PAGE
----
Areas with low disturbance (like woodlands and well-managed orchards) start as “bacterially dominated ecosystems” when they’re first established, but then over time they move toward “fungal dominance.” That means that mushrooms and woody decomposers take over and completely transform the soil ecosystem.
This fungal-dominated soil is what perennials prefer since it’s most commonly present in places where they can establish and thrive without disturbance for generations.
Gardening with woodchips accelerates this process and allows new perennial gardens to quickly develop healthy fungal ecosystems quite quickly. Add in the fact that woodchips prevent weeds, increase fertility and hold soil moisture and you’ve got a recipe for a thriving perennial garden.
Using Woodchips in Annual Gardens
Unlike perennial crops, annual vegetables actually thrive on some level of regular soil disturbance. Gardeners regularly add compost to increase fertility, but also to ensure bacterial dominance in the soil (as opposed to the fungal dominance that perennials prefer).
Still, woodchips can be used successfully in annual gardens if done correctly.
We do things a bit differently though, and it’s worked out incredibly well for us.
Our native soil is shallow and tends to be very wet. We’ve found that annuals planted directly in the ground drown in our waterlogged clay soil, no matter how many inches of woodchips we use.
Instead, we garden in hugelkultur style raised beds that are 2 feet deep.
The bottom 8-10 inches of each raised bed is filled with logs, sticks, leaves, shavings from animal bedding, and woodchips. This helps maintain soil moisture by slowly wicking up ground moisture from our naturally wet soils, and it also slowly decomposes to add nutrients and help warm the beds in the spring.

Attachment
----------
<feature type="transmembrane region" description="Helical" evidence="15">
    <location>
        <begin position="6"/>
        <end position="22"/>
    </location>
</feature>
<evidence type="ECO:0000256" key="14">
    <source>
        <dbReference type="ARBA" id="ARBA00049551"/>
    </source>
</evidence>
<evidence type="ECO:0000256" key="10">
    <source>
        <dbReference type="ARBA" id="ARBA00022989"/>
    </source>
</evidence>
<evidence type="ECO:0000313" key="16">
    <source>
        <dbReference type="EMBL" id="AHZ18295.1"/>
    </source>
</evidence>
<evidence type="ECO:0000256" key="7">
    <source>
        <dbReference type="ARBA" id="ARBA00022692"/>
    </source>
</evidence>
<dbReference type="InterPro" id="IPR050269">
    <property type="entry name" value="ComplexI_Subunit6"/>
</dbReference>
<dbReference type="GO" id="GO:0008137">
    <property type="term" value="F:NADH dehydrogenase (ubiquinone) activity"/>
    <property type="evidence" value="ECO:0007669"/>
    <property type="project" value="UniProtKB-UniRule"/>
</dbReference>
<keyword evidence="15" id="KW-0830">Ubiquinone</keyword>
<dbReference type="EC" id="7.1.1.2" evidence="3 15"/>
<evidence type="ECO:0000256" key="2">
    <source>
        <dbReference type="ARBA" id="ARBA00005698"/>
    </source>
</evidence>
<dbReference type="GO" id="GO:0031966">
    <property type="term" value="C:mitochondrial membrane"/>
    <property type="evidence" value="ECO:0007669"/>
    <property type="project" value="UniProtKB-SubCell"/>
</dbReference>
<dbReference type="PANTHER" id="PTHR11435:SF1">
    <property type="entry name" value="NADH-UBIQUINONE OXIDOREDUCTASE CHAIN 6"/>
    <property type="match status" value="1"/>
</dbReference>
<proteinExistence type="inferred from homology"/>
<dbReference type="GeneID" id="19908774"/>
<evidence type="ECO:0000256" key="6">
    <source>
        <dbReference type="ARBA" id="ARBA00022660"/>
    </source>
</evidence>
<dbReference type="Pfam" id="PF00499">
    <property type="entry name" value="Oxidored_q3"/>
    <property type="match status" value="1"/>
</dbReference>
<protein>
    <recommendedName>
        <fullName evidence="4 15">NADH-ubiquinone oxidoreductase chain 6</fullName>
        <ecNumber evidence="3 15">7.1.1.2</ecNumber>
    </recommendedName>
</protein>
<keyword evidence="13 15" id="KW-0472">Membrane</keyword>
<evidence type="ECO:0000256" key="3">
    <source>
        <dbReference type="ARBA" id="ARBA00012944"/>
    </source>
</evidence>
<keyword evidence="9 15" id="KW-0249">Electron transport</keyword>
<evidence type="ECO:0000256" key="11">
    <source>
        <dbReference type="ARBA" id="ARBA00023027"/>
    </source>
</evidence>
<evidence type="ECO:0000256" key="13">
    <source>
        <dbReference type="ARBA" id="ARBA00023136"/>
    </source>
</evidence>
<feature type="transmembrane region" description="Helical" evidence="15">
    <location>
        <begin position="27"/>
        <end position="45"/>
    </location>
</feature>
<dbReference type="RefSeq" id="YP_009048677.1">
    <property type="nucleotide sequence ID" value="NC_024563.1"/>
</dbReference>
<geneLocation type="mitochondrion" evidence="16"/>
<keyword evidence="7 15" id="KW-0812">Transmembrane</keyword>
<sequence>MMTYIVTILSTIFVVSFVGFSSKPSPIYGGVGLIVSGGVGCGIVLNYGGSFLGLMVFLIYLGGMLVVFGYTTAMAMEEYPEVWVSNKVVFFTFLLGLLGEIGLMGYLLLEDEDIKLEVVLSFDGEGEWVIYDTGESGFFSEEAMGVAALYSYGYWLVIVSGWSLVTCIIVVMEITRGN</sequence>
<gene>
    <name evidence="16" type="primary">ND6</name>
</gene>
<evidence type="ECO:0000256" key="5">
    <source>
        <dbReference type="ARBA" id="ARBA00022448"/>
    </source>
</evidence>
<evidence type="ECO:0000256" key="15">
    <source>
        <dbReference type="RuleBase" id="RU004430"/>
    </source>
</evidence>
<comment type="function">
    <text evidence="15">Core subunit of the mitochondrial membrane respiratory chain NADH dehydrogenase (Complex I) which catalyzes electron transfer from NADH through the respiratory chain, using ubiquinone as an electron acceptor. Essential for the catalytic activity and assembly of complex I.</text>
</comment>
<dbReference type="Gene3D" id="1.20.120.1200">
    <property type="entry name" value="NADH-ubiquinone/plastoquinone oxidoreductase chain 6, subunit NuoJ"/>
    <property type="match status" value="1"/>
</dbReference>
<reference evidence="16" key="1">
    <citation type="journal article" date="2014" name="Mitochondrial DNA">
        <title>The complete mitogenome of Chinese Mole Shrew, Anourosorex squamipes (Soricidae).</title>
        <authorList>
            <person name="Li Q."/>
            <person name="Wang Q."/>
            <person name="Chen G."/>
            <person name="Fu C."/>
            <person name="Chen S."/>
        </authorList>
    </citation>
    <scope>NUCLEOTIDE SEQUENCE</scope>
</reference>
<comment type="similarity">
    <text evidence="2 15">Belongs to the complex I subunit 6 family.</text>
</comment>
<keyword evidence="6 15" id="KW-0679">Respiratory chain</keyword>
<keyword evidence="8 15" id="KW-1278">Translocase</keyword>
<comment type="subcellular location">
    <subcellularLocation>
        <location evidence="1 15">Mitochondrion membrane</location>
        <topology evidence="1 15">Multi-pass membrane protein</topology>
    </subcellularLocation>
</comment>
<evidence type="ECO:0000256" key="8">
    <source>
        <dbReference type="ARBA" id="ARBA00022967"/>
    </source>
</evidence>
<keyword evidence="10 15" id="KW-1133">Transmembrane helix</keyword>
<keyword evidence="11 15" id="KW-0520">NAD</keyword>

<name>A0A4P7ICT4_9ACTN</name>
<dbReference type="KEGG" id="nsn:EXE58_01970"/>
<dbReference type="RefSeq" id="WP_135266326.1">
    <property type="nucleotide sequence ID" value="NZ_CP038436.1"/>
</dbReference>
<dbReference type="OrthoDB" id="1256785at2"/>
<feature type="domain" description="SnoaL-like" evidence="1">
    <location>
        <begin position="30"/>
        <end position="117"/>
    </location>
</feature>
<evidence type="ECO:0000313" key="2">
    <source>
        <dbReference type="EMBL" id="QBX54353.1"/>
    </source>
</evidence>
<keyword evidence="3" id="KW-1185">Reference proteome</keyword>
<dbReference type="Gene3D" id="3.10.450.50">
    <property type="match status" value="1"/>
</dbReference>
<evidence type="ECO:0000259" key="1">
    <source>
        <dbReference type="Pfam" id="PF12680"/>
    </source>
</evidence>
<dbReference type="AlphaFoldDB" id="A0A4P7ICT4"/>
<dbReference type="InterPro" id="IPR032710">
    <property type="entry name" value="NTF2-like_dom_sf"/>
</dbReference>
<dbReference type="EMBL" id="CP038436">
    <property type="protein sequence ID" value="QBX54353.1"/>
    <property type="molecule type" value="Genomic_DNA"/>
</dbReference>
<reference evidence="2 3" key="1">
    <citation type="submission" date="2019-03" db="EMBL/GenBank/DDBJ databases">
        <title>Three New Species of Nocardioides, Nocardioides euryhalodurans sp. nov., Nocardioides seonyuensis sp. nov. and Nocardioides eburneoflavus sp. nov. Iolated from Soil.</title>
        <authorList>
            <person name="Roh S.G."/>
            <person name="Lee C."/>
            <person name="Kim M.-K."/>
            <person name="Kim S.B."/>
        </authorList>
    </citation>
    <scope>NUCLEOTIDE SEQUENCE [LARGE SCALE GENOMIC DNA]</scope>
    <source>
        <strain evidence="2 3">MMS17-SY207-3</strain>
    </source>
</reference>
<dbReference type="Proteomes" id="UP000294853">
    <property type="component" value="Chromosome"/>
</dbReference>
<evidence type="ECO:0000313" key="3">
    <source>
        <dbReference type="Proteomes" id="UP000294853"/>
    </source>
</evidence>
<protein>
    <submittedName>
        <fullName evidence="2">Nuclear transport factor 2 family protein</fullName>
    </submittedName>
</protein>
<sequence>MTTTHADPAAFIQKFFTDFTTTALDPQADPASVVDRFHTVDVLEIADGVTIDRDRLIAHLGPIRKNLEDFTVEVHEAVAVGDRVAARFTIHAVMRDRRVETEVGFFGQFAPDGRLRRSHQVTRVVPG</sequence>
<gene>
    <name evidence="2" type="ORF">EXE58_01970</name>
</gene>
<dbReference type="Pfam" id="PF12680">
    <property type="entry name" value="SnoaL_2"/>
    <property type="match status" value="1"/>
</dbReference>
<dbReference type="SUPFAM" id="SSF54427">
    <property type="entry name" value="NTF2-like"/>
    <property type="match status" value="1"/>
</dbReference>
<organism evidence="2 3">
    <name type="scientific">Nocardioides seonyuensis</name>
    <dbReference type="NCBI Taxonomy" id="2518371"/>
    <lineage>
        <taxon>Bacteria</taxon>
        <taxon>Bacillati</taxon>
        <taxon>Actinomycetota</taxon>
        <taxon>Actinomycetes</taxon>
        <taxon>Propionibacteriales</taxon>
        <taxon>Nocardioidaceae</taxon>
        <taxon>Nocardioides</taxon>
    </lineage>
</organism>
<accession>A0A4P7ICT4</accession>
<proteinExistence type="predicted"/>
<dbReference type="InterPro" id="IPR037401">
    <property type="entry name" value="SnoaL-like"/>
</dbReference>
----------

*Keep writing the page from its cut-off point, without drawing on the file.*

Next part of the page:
We then fill the remaining bed up with a mix of compost and the topsoil that was on the paths around the beds.
The paths are then backfilled with wood chips to prevent mud and keep down weeds. Over time, the wood chips in the path slowly decompose from the bottom up. We rake back the woodchips on the paths, peel up the fresh compost underneath and use it to top dress and “mulch” our raised beds.
Compost doesn’t contain weed seeds, and it’s an amazing mulch if applied at a depth of 2-3 inches over the top of the soil. By mulching with woodchip compost we are able to keep our raised beds virtually weed-free all year (without weeding)!
That means that we’re able to garden with minimal effort, once the raised beds and wood chipped paths are installed. We don’t water or weed our gardens, we simply deliver wood chips to the paths (and shovel composted wood chips on the beds) once a year.
Beyond that, it’s all harvest.
Growing Mushrooms with Wood Chips
Woodchips are a natural substrate for mushrooms, and once you have wood chips in the garden there will be mushrooms whether you like it or not.
You might as well try to direct the process a bit and harvest mushrooms as well as vegetables. This process can be a bit tricky, and I’d only suggest it if you’re confident you can learn to identify the mushrooms you’re growing (as opposed to others that may have just come in on the wind).
If you’re interested, I’d highly recommend the book Organic Mushroom Farming by Tradd Cotter, which takes you through everything you’d need to know to grow just about any type of mushroom under the sun.
We tend to keep things simple, and we only purposefully grow wine cap mushrooms (Stropharia rugosoannulata), which thrive in the full sun of a garden environment, are easy to identify and effortless to grow.
We grow wine caps with our strawberries, and they really thrive in companion planting.
Downsides of Wood Chip Gardening
Gardening with woodchips isn’t all sunshine and full harvest baskets, there are challenges of course, as with anything.
Decomposing bacteria require a balance of carbon and nitrogen to do their work, so if add a huge carbon source they’re going to tie up nitrogen while they work to decompose the carbon in the wood. It’s important that the wood chips stay on the soil surface, rather than become incorporated into the soil.
In that way, they’re only tying up nitrogen right in the first few millimeters of soil. That will prevent weed seeds from germinating, but won’t harm deeper-rooted established plants.